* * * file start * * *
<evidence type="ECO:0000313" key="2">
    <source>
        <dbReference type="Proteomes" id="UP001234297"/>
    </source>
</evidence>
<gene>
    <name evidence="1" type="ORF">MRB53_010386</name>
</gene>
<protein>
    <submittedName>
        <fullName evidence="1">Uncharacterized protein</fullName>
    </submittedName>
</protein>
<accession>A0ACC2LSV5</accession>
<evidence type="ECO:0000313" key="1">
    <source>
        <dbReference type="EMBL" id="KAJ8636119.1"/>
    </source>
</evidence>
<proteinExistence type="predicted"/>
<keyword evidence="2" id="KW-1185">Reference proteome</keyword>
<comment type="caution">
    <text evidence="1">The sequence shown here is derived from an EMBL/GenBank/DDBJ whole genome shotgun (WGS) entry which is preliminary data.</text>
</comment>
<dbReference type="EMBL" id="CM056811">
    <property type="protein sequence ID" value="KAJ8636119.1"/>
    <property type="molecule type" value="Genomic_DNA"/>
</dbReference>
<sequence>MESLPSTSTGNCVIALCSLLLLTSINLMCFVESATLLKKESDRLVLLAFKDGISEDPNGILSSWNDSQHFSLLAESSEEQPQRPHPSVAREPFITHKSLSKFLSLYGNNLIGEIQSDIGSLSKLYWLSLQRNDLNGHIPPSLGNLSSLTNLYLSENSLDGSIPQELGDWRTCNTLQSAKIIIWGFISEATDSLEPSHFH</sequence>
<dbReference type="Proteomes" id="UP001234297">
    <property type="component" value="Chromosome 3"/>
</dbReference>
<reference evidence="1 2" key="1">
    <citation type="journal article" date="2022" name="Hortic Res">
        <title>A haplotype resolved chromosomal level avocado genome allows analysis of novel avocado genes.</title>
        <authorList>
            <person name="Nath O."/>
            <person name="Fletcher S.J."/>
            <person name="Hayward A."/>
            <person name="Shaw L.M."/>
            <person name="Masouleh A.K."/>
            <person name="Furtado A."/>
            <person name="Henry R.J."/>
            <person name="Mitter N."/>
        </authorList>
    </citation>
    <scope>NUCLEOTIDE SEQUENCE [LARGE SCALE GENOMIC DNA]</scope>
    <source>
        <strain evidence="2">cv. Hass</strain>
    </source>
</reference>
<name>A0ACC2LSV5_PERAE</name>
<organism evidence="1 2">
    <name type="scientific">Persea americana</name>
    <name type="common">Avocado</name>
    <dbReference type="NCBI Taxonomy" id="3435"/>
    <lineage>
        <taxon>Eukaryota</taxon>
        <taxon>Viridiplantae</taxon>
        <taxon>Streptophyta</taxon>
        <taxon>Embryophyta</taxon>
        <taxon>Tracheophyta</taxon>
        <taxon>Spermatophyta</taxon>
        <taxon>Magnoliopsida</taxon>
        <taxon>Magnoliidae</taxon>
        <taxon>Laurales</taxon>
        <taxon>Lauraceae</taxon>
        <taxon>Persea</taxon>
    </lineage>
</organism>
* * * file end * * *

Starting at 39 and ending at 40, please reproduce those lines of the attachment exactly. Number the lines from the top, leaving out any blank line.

            <person name="Hayward A."/>
            <person name="Shaw L.M."/>